Communication is the key to establishing a common lexicon.
I recently responded to a enquiry on LinkedIn relating to the problem of achieving consistent data definitions:
While the online discussion was very worthwhile and raised several important points, I thought I’d take the opportunity to elaborate a bit further on the topic of establishing a common organisational lexicon. The issue of common data definitions (or more accurately, the lack of them) is one that’s currently exercising a lot of attention here at UNSW, and it is by no means the first time that I’ve been through this process.
In all the situations that I’ve encountered this “common definitions” problem, there are three characteristics that are always evident:
- Each party thinks their definition is the “correct” one, and it’s everyone else who’s got the problem.
- There is never “no definition” for a data item. There are always too many definitions (which are incomplete, contradictory, poorly documented uncommunicated etc.)
- The definition(s) in use don’t actually correlate with the data set that is available, leading to interpolation, extrapolation, assumption and caveat.
In the simplest terms, this all boils down to a communication gap. People just don’t talk to each other. And when they do, it usually ends up being driven by an initial anomaly being identified, which quickly leads to outright disagreement between factions, which invariably then results in battle lines being drawn up.
The role of the Data Governance agent in all this is to mediate, facilitate and communicate – proactively and before any trouble arises if possible. (In this case, the “DG agent” is whoever has picked up the task of resolving the definitional problem. It doesn’t need to be someone who is in a DG “job”; in many cases it will be a project Analyst, ETL programmer, Business Intelligence developer or other solutions person who has inherited the issue by default because they need to resolve the definitional issue in order to deliver their part of the solution).
Whatever the scenario, the agent will need to get the interested parties together and find out whether they're actually talking about the same thing or not. You'll get to one of two states:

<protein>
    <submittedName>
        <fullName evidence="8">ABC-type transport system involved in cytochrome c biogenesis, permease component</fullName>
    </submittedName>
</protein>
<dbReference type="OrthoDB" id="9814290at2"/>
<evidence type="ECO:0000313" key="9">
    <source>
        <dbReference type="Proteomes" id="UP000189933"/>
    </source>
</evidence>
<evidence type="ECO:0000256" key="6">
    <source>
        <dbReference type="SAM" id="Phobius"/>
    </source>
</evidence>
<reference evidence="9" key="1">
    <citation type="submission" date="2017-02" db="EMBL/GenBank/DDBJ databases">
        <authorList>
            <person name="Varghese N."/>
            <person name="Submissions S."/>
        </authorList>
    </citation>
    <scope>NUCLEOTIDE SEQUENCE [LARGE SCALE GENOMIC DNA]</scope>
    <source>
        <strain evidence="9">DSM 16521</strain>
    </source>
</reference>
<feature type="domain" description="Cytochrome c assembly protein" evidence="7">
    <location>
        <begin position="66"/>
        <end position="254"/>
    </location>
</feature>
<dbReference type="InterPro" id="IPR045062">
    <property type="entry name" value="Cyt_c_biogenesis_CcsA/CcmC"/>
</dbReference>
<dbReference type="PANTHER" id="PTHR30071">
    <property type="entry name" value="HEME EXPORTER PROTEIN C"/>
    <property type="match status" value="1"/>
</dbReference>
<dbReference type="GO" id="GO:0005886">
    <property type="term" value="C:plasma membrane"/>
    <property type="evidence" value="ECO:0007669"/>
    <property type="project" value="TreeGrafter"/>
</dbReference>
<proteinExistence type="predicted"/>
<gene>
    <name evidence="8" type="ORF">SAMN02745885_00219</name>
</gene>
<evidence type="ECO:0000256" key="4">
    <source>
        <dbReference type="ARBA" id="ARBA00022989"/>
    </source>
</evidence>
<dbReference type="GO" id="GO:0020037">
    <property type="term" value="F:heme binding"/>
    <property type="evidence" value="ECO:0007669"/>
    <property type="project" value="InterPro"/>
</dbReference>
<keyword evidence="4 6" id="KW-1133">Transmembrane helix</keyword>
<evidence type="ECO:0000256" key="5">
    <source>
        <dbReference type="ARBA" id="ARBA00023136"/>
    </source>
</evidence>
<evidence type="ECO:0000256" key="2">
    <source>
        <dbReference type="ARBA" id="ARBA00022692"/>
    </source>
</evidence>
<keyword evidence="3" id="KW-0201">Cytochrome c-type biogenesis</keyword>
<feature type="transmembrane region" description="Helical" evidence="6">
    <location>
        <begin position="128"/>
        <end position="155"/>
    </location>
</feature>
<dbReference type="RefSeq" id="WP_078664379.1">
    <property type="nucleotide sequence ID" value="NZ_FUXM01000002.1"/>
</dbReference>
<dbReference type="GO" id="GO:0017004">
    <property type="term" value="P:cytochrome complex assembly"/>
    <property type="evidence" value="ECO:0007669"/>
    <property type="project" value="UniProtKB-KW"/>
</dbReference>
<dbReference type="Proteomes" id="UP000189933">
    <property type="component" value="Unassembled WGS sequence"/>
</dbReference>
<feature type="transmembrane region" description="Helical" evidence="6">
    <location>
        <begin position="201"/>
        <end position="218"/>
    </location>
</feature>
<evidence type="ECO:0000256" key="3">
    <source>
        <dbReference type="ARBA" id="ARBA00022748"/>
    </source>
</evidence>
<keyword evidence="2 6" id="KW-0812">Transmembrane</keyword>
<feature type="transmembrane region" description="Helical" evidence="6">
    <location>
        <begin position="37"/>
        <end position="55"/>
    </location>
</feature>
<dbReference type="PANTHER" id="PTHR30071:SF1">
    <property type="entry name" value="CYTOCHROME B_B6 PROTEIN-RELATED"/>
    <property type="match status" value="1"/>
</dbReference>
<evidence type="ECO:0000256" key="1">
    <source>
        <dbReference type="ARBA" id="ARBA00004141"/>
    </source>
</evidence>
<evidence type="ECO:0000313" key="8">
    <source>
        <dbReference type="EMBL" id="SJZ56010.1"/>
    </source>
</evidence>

- They may be using different contextual language to refer to the same root content - in which case you've only got one definition (It’s then ok if they want to use their own terminologies within their own context; that's just maintaining a lexicon of synonyms);
- They're using the same language to talk about two different things that don't agree - in which case you need to give each a specific and separate definition to each that also encapsulates the context.
- Within an Australian Federal Agency that deals with bio-sciences, two researchers were having a significant disagreement about whether a particular organism was to be classified as a “pest” or a “parasite”. Because they both had their particular perspectives (one being from Biosecurity, the other being from Veterinary Science), they could not accept the other person’s definition. By bringing them together and highlighting that the bug in question could be classified in either manner, dependent on the context, the definitional contention was solved.
- Here at UNSW (and in common with every other university on the plan, I should imagine), the number of students we have within the institution is a pretty important measure! However, not all “students” are created equal, and the trick is to work out the wider context of why the question is being asked:
- Are they full-time or part-time?
- Are they enrolled in degree-award programs or non-award courses of study?
- Are they studying for a single degree or dual award?
- Are they a continuing student or a new enrolment?
- Are they undergraduate or higher-degree students?
These sort of definitional conflicts occur all the time, and it can take quite a bit of analytical skill, facilitation and communication (as well as patience!) to reach clarity. Good luck!